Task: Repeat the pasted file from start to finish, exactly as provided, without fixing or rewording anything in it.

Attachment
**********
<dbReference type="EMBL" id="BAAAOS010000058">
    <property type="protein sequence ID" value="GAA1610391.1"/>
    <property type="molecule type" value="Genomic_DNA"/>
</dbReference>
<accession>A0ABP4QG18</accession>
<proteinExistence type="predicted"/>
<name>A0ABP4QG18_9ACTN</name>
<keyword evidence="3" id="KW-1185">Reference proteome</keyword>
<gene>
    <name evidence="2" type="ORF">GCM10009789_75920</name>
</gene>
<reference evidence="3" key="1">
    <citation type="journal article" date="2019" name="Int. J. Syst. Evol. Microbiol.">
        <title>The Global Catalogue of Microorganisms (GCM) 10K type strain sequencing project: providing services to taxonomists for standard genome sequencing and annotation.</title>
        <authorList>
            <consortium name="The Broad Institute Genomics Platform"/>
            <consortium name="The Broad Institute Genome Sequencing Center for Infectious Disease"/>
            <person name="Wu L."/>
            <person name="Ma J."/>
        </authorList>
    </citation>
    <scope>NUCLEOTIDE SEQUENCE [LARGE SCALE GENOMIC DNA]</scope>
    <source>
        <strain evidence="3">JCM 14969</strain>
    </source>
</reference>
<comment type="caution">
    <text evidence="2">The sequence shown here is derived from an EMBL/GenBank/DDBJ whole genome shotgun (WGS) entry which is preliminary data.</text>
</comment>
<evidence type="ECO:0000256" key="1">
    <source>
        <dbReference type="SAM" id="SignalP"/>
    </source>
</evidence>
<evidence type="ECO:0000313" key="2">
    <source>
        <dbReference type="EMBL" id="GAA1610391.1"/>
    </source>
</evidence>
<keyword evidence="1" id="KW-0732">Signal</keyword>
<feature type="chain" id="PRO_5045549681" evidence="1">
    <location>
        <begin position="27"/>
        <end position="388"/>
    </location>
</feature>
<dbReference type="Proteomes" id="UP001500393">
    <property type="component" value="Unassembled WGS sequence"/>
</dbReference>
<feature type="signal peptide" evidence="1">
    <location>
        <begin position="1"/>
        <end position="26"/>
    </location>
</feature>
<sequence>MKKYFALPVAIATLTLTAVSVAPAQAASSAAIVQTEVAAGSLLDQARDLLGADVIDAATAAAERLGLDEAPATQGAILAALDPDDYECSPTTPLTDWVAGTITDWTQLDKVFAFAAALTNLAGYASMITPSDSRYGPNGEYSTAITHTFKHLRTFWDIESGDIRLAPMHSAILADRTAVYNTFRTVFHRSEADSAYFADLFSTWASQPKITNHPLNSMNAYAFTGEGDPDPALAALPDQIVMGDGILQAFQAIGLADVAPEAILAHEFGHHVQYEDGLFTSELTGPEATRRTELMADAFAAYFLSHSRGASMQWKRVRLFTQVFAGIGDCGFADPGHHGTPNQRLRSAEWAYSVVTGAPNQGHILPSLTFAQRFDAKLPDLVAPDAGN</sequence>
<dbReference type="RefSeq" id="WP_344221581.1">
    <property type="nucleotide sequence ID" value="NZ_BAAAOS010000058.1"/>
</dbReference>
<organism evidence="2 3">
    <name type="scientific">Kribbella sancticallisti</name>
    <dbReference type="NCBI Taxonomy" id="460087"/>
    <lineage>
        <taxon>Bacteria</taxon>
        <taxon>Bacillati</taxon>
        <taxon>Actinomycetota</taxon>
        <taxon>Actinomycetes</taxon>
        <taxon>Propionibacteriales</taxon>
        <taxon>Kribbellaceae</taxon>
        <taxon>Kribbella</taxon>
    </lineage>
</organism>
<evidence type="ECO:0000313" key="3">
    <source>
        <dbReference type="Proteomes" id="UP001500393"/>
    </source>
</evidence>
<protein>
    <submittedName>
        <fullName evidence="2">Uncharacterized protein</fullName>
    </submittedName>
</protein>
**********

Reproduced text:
<dbReference type="EMBL" id="BAAAOS010000058">
    <property type="protein sequence ID" value="GAA1610391.1"/>
    <property type="molecule type" value="Genomic_DNA"/>
</dbReference>
<accession>A0ABP4QG18</accession>
<proteinExistence type="predicted"/>
<name>A0ABP4QG18_9ACTN</name>
<keyword evidence="3" id="KW-1185">Reference proteome</keyword>
<gene>
    <name evidence="2" type="ORF">GCM10009789_75920</name>
</gene>
<reference evidence="3" key="1">
    <citation type="journal article" date="2019" name="Int. J. Syst. Evol. Microbiol.">
        <title>The Global Catalogue of Microorganisms (GCM) 10K type strain sequencing project: providing services to taxonomists for standard genome sequencing and annotation.</title>
        <authorList>
            <consortium name="The Broad Institute Genomics Platform"/>
            <consortium name="The Broad Institute Genome Sequencing Center for Infectious Disease"/>
            <person name="Wu L."/>
            <person name="Ma J."/>
        </authorList>
    </citation>
    <scope>NUCLEOTIDE SEQUENCE [LARGE SCALE GENOMIC DNA]</scope>
    <source>
        <strain evidence="3">JCM 14969</strain>
    </source>
</reference>
<comment type="caution">
    <text evidence="2">The sequence shown here is derived from an EMBL/GenBank/DDBJ whole genome shotgun (WGS) entry which is preliminary data.</text>
</comment>
<evidence type="ECO:0000256" key="1">
    <source>
        <dbReference type="SAM" id="SignalP"/>
    </source>
</evidence>
<evidence type="ECO:0000313" key="2">
    <source>
        <dbReference type="EMBL" id="GAA1610391.1"/>
    </source>
</evidence>
<keyword evidence="1" id="KW-0732">Signal</keyword>
<feature type="chain" id="PRO_5045549681" evidence="1">
    <location>
        <begin position="27"/>
        <end position="388"/>
    </location>
</feature>
<dbReference type="Proteomes" id="UP001500393">
    <property type="component" value="Unassembled WGS sequence"/>
</dbReference>
<feature type="signal peptide" evidence="1">
    <location>
        <begin position="1"/>
        <end position="26"/>
    </location>
</feature>
<sequence>MKKYFALPVAIATLTLTAVSVAPAQAASSAAIVQTEVAAGSLLDQARDLLGADVIDAATAAAERLGLDEAPATQGAILAALDPDDYECSPTTPLTDWVAGTITDWTQLDKVFAFAAALTNLAGYASMITPSDSRYGPNGEYSTAITHTFKHLRTFWDIESGDIRLAPMHSAILADRTAVYNTFRTVFHRSEADSAYFADLFSTWASQPKITNHPLNSMNAYAFTGEGDPDPALAALPDQIVMGDGILQAFQAIGLADVAPEAILAHEFGHHVQYEDGLFTSELTGPEATRRTELMADAFAAYFLSHSRGASMQWKRVRLFTQVFAGIGDCGFADPGHHGTPNQRLRSAEWAYSVVTGAPNQGHILPSLTFAQRFDAKLPDLVAPDAGN</sequence>
<dbReference type="RefSeq" id="WP_344221581.1">
    <property type="nucleotide sequence ID" value="NZ_BAAAOS010000058.1"/>
</dbReference>
<organism evidence="2 3">
    <name type="scientific">Kribbella sancticallisti</name>
    <dbReference type="NCBI Taxonomy" id="460087"/>
    <lineage>
        <taxon>Bacteria</taxon>
        <taxon>Bacillati</taxon>
        <taxon>Actinomycetota</taxon>
        <taxon>Actinomycetes</taxon>
        <taxon>Propionibacteriales</taxon>
        <taxon>Kribbellaceae</taxon>
        <taxon>Kribbella</taxon>
    </lineage>
</organism>
<evidence type="ECO:0000313" key="3">
    <source>
        <dbReference type="Proteomes" id="UP001500393"/>
    </source>
</evidence>
<protein>
    <submittedName>
        <fullName evidence="2">Uncharacterized protein</fullName>
    </submittedName>
</protein>